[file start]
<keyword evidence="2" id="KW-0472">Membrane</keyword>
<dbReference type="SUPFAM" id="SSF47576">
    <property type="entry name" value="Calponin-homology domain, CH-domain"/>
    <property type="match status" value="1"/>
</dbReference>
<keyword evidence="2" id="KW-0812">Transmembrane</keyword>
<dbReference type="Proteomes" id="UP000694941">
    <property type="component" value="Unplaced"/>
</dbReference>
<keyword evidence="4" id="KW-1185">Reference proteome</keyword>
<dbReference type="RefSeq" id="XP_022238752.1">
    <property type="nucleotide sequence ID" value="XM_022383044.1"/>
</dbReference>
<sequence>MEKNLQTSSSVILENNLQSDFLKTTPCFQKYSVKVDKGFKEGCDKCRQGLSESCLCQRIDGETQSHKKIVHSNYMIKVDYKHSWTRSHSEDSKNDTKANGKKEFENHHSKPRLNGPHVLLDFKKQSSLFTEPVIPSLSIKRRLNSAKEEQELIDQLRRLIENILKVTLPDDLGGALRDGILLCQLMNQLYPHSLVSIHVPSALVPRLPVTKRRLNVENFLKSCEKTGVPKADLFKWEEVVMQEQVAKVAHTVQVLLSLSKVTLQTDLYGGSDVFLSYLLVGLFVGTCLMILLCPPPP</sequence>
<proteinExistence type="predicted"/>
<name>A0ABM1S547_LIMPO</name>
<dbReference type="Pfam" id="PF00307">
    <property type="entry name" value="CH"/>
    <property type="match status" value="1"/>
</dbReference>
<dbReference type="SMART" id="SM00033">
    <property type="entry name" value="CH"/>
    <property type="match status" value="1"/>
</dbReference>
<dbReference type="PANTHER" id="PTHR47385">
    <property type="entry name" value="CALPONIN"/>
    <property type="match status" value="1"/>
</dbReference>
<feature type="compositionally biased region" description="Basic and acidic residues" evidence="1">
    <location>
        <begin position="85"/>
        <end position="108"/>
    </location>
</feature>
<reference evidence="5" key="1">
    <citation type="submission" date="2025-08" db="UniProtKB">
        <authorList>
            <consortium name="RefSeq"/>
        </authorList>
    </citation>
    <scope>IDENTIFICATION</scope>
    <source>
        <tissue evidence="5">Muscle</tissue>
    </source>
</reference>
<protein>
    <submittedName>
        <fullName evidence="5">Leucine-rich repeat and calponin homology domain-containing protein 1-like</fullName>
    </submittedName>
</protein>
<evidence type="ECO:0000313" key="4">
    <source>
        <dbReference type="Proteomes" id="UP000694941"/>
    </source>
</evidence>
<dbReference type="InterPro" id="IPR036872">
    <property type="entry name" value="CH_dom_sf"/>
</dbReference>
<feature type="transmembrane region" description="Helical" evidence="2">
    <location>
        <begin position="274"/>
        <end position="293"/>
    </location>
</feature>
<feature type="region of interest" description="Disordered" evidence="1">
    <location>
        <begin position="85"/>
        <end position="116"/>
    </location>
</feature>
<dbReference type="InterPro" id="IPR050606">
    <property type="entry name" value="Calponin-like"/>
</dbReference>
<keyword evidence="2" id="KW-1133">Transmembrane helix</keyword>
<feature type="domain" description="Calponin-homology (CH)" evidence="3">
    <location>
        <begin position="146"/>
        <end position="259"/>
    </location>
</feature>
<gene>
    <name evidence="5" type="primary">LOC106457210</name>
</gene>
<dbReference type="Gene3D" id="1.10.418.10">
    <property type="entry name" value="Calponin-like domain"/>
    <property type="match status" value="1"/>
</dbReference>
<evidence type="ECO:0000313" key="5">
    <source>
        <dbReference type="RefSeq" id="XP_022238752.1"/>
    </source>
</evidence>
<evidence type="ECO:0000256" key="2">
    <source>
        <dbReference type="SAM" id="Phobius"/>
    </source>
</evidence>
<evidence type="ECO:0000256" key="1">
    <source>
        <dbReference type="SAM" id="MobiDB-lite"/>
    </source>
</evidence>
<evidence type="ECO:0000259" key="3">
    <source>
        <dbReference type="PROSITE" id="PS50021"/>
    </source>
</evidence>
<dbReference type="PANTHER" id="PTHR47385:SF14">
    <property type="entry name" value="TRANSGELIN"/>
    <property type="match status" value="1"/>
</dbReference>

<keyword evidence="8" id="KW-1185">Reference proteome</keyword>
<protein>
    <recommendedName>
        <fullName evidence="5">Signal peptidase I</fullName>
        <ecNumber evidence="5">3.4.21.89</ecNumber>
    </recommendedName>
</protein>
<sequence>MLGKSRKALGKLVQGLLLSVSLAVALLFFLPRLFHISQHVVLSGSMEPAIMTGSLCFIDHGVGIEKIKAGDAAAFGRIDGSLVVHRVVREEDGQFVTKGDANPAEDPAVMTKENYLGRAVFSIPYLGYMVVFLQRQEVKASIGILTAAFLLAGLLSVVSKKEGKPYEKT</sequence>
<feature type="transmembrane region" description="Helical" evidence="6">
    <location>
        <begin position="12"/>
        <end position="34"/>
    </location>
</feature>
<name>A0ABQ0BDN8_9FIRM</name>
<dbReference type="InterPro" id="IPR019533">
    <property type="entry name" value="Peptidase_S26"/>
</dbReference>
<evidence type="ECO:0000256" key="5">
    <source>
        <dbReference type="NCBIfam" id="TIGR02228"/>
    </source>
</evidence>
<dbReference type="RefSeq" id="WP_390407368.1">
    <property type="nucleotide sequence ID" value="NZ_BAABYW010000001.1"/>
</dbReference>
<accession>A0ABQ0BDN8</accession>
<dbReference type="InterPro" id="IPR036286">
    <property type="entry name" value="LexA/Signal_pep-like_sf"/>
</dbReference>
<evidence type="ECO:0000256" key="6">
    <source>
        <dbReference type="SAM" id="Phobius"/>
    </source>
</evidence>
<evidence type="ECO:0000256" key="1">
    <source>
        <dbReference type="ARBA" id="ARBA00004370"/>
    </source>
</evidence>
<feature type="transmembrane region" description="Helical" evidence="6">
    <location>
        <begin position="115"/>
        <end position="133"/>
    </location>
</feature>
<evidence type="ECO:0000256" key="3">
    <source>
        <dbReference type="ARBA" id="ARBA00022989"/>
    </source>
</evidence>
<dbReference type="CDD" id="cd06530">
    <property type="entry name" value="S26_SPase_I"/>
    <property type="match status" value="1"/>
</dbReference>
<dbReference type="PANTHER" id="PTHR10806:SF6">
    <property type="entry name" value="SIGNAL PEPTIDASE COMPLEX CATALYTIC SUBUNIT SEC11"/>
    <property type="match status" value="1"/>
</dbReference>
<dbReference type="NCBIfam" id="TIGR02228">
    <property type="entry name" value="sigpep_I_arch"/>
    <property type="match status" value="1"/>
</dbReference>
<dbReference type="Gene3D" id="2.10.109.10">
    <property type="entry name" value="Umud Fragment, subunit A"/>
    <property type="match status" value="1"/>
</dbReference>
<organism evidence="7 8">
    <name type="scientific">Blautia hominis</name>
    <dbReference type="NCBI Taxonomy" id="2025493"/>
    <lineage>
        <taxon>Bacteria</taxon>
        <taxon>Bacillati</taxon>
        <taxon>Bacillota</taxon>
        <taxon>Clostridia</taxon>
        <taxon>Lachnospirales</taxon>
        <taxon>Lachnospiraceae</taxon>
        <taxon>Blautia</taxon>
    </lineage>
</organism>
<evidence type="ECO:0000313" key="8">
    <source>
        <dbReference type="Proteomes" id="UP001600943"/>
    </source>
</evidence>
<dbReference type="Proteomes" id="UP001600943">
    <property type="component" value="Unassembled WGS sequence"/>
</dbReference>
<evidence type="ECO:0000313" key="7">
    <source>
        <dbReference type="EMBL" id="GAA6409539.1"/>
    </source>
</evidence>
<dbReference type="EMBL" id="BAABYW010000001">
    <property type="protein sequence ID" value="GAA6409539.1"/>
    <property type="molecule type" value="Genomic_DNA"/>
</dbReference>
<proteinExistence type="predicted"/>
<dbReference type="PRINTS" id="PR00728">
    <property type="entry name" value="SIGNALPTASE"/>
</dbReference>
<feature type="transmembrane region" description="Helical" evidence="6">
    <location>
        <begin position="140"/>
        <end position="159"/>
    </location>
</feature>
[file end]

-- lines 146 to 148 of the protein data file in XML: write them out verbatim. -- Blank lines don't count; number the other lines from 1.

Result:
</evidence>
<evidence type="ECO:0000256" key="1">
    <source>